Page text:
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  • Sberry
    replied
    If you are running 24 hr production there is no getting it back either, you cant run 25 hrs to make up for downtime.

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  • Finney
    replied
    Only one fellow around here had AirPac's. he had a contract with Peaybody Coal for years to rebuild drag line bucket's, loader bucket's and dozer blades. When coal was king he had crews running around the clock. As soon as they would finish one bucket they would change it out with the one on the machine and he would start on the one they pulled off. I helped him one winter for a while when I was laid off. I drove up on the job I saw welders taping up their leather sleaves with duct tape, I thought what kind of fools have I hooked up with. Didn't take long to figure that out. I can't remember what size innershield they were running but I have never before or after layed down so much iron. I got my first taste of air arc, didn't take long to get enough of that.
    Enough of the war stories, if you have a need for that size machine they do run good.

    Leave a comment:


  • Sberry
    replied
    I can see a place for them, where the manpower and other equipment, infrastructure, etc are so expensive that the machine costs are a minimal factor compared to other things. Right time and place the 20K would be irrelevent, or constant movement, all in one machine, weld, gouge and weld. Even run a big air grinder if you had to, needle scalers. Ideal for building big tanks or water towers.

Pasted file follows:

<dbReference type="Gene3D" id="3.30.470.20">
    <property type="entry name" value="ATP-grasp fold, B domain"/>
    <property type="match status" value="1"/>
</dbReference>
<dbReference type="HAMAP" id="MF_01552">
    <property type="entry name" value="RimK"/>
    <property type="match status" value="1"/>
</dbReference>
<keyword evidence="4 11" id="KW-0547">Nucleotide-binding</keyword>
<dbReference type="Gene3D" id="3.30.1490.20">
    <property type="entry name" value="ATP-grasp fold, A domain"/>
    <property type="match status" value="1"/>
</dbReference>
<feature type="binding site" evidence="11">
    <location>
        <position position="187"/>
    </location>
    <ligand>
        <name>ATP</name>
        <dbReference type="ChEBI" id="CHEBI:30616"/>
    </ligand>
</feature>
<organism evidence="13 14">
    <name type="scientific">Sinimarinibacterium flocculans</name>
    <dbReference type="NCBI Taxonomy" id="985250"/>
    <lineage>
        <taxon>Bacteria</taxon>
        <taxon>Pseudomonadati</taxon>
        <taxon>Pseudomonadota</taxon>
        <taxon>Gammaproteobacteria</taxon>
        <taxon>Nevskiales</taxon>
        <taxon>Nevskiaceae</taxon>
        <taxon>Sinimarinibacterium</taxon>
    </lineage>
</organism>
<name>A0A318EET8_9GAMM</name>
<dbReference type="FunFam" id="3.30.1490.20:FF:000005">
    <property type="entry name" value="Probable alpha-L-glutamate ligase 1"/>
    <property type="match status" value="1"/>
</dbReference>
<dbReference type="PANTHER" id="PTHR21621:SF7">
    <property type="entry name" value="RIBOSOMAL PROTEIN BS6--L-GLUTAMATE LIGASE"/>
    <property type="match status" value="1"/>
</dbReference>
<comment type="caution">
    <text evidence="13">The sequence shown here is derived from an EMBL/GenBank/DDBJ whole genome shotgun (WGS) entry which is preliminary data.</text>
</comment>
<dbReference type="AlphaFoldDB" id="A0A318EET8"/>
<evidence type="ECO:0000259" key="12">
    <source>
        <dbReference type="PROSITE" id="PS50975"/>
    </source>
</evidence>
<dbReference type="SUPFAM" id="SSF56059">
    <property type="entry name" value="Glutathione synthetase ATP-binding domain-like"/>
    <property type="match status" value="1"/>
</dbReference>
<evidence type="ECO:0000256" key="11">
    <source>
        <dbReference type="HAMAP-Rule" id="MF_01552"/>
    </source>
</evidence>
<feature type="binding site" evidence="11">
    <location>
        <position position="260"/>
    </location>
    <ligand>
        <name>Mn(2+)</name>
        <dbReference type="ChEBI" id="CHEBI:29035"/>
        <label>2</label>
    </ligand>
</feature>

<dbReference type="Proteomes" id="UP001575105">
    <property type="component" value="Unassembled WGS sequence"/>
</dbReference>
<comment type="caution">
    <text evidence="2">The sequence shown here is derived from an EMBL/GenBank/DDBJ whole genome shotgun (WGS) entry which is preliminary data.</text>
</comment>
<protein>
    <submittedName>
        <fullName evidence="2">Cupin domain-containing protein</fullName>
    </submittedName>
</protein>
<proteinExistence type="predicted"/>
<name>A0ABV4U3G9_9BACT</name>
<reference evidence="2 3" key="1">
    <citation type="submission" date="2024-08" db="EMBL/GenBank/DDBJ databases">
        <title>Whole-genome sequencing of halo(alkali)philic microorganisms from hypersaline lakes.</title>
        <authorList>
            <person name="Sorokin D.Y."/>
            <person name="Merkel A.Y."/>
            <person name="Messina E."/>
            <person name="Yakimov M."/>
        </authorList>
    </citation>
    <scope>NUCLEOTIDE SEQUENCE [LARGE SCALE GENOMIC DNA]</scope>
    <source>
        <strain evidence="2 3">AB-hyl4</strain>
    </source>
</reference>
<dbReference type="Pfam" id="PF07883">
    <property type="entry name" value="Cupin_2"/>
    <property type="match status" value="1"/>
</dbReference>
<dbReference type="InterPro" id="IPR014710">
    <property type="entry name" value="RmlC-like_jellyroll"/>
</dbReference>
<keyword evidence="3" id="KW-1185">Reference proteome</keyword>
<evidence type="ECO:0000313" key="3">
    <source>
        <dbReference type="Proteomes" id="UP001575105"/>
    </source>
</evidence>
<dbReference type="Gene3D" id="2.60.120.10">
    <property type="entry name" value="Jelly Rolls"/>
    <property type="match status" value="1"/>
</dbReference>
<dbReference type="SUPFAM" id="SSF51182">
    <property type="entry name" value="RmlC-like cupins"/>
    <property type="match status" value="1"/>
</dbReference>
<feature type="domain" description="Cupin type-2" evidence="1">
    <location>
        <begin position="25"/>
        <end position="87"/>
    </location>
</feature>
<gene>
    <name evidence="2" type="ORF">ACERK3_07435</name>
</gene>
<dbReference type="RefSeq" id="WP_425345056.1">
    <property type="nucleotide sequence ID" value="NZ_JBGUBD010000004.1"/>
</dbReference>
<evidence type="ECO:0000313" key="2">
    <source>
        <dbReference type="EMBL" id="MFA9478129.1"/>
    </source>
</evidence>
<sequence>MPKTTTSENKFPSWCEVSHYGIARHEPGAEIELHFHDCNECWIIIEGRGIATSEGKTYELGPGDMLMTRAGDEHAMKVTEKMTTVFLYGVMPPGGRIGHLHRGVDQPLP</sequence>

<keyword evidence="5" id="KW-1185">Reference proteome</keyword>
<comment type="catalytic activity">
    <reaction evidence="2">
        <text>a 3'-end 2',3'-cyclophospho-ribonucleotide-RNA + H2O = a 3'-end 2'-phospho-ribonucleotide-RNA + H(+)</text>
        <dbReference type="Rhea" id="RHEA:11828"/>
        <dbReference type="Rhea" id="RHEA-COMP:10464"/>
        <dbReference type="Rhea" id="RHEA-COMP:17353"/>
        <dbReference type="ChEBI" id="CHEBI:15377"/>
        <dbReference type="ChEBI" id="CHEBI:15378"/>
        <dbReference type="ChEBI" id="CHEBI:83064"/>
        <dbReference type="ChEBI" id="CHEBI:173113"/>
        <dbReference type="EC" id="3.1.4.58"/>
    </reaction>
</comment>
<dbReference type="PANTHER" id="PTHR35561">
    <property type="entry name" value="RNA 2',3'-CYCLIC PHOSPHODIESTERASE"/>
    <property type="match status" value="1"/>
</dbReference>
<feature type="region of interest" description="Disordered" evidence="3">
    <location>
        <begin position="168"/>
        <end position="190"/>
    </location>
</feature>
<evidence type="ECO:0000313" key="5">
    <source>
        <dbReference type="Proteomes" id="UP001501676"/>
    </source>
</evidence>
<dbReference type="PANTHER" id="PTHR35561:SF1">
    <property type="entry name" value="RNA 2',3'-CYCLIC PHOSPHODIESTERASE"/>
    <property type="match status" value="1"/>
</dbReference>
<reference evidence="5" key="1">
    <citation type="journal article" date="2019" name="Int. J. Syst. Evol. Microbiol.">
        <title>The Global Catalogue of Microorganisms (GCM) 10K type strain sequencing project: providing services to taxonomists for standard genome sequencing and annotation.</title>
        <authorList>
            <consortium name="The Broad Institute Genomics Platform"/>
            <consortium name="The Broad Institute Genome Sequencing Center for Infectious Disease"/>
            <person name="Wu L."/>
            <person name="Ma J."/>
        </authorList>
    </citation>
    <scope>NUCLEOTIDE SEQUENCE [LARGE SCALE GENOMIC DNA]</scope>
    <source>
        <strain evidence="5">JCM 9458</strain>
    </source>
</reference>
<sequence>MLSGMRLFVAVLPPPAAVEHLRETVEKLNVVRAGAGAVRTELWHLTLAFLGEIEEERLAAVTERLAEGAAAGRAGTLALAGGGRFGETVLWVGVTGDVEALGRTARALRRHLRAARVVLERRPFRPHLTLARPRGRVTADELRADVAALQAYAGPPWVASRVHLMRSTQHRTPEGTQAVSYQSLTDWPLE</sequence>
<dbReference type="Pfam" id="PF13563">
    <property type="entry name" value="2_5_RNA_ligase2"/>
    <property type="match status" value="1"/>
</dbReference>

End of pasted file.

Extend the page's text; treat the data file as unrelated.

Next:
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  • JTMcC
    replied
    I see the point you were trying to make, but I tend to give people a little more credit for knowing their work, and what type or class of machine is normally used in that work.

    I didn't see anything about him being young, or just starting out but maybe you know more about him than I do from other posts.

    An Airpak doesn't have to cost 20 grand, I know a guy that took one on trade for a $500 repair bill on a loader.

    JTMcC.

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  • Portable Welder
    replied
    I'll agree there may be companies that need that much power, What I was reffering to is that I see guys doing basically the same work I do running around with a $20,000.00 air pac.
    I also see big commercial companies using the air packs and all they do is arc weld with them.